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Night Lights Hardcover – April 7, 2000

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Editorial Reviews

From Publishers Weekly

Schnur's (Spring: An Alphabet Acrostic) soothingly lyrical verses describe a girl's bedtime counting ritual. Beginning with the conch-shaped nightlight she sees in her room ("one seashell on the nursery wall,/ two amber blinking clocks"), the child observes the sources of light as she progresses through the house, then her neighborhood ("thirteen streetlamps light the park"), the city ("fourteen stoplights blink,/ fifteen towers scrape the sky") and the world beyond. The tally continues to 20, leaps to 50, 100 and finally "a thousand sparkling fireworks,/ one million twinkling stars!" The light that pierces the darkness in these pages offers reassurance that all is well. Schuett (Somewhere in the World Right Now) invents a softly muted backdrop of purples and mossy greens to show off the flicker of fireflies, "gleaming raccoon eyes" and "pond-reflected moons" that undulate in the ripples from a frog's leap. These ever-widening circles of textual and visual imagery create a sense of expansiveness that culminates in an explosion of fireworks and stars. Ages 3-up. (Apr.)
Copyright 2000 Reed Business Information, Inc.

From School Library Journal

Kindergarten-Grade 3-The first line of this counting book tells readers that, "Each night before she goes to bed,/Melinda counts the lights." After that, every other line rhymes as the little girl looks at the light sources within her home and out into an increasingly distant world as the numbers grow. The text is easy until children get to "nine" and must count pairs of raccoon eyes. Yet, when they count "twelve" headlights, it is the individual lamps, not pairs that are enumerated. Counting the 13 street lamps and 14 stoplights are simple but when viewers get to 15 skyscrapers, each tower has dozens of lighted windows. The 100 bars of lightning are virtually impossible to count as are the 1000 sparkling fireworks. However, this lovely picture book has much to offer despite its difficulties as a counting book. Schuett's beautiful illustrations are exceptionally well executed and appealing. The child and her cat are natural and engaging and the household conveys warmth. The outdoor scenes are vast and the lights are bright and prominent. The idea of a youngster thinking about the ever-widening parameters of her world is intriguing and well captured.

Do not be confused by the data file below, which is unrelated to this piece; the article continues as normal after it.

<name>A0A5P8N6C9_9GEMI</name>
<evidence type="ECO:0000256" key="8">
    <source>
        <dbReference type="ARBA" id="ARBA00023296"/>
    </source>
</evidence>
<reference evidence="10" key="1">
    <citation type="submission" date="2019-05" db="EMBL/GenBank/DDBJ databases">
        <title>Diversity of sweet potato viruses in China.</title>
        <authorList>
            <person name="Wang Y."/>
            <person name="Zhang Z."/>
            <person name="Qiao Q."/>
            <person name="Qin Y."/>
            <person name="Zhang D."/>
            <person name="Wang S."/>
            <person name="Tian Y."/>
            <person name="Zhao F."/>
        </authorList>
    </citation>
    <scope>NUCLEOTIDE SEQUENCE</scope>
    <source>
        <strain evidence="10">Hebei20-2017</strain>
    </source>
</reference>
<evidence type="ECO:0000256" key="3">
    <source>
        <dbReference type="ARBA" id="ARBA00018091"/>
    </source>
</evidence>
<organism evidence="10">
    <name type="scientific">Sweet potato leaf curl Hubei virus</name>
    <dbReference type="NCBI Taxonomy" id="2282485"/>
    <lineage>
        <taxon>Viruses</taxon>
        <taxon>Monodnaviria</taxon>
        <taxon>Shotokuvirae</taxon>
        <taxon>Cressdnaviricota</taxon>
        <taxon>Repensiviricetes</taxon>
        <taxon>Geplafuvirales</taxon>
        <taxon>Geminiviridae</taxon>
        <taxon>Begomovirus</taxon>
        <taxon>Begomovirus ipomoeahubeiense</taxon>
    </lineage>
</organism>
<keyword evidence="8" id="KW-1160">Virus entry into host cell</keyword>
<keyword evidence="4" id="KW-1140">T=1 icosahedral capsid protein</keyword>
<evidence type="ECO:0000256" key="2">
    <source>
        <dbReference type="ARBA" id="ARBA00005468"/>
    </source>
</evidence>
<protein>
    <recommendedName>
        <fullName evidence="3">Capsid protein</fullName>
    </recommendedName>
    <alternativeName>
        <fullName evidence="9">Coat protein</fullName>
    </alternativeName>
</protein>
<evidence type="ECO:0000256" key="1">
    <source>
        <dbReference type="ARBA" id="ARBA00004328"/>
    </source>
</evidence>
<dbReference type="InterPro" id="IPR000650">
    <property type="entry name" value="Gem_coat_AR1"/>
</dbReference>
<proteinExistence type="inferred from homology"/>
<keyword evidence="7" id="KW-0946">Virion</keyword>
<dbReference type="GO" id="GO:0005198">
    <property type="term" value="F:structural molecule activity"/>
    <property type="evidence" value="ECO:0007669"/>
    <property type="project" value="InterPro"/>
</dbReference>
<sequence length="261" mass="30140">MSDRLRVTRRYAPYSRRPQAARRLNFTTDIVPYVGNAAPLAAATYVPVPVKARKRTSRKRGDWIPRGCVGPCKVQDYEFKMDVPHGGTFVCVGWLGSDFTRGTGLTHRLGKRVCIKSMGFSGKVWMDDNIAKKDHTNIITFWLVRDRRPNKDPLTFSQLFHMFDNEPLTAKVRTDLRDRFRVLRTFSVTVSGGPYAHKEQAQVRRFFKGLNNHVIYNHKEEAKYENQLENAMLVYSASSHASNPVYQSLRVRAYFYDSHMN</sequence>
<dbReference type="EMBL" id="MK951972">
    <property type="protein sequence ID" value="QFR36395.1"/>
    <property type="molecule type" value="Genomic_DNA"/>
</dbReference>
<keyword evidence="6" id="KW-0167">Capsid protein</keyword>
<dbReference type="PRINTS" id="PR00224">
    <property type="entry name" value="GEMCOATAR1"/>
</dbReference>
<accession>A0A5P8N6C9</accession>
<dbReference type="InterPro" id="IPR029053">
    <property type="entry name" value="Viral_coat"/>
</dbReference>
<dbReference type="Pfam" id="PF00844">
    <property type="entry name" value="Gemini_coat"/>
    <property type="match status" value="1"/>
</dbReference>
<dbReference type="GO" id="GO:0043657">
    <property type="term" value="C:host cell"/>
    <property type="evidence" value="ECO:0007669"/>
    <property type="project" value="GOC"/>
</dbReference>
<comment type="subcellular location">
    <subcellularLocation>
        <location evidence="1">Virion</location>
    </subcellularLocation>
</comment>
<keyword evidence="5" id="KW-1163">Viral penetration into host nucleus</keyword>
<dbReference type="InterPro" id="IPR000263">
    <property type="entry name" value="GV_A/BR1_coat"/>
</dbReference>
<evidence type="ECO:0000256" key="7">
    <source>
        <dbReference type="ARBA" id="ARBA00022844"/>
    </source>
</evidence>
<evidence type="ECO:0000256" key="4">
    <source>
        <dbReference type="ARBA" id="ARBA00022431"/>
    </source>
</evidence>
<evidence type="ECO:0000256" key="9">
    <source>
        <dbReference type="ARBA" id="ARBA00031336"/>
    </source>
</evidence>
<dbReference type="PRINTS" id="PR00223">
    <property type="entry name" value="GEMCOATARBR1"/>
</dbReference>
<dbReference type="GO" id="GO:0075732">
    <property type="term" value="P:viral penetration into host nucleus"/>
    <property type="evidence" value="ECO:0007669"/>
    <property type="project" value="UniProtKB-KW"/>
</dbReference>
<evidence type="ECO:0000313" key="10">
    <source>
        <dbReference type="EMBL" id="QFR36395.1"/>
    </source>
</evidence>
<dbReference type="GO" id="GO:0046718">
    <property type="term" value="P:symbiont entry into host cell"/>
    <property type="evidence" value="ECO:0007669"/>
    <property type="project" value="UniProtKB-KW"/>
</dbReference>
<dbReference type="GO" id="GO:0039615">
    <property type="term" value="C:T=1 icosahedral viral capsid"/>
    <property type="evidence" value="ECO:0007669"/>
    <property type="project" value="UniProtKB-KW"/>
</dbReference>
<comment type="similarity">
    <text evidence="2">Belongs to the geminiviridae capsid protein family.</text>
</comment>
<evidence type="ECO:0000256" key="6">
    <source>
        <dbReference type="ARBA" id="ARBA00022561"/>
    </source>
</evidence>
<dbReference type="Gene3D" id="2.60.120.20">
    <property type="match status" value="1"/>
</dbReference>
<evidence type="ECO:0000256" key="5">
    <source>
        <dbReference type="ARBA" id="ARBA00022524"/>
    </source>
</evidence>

Marlene Gawron, Orange County Library, Orlando, FL
Copyright 2000 Reed Business Information, Inc.
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Product Details

  • Age Range: 3 and up
  • Grade Level: Preschool and up
  • Lexile Measure: 510L (What's this?)
  • Hardcover: 32 pages
  • Publisher: Farrar, Straus and Giroux (BYR); 1st edition (April 7, 2000)
  • Language: English
  • ISBN-10: 0374355223
  • ISBN-13: 978-0374355227
  • Product Dimensions: 11.3 x 9.1 x 0.4 inches
  • Shipping Weight: 1.1 pounds
  • Average Customer Review: 4.0 out of 5 stars  See all reviews (1 customer review)
  • Amazon Best Sellers Rank: #2,398,107 in Books (See Top 100 in Books)

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Most Helpful Customer Reviews

Format: Hardcover
Warm illustrations portraying the lights that can be seen at night. Great colors. Simple rhyming text with numbers 1-20 spelt out and in bold letters. Easy book for kids to count along with. From number 20 to number 50, 100, to 1000 to 1,000,000 twinkling stars. When children are learning to count, they begin counting everything. This is a terrific book to go along with your child learning to count from 1-20. After reading this book, look around the house with the child and ask them to count objects in the daytime, at night, out their window, while in the car, etc.
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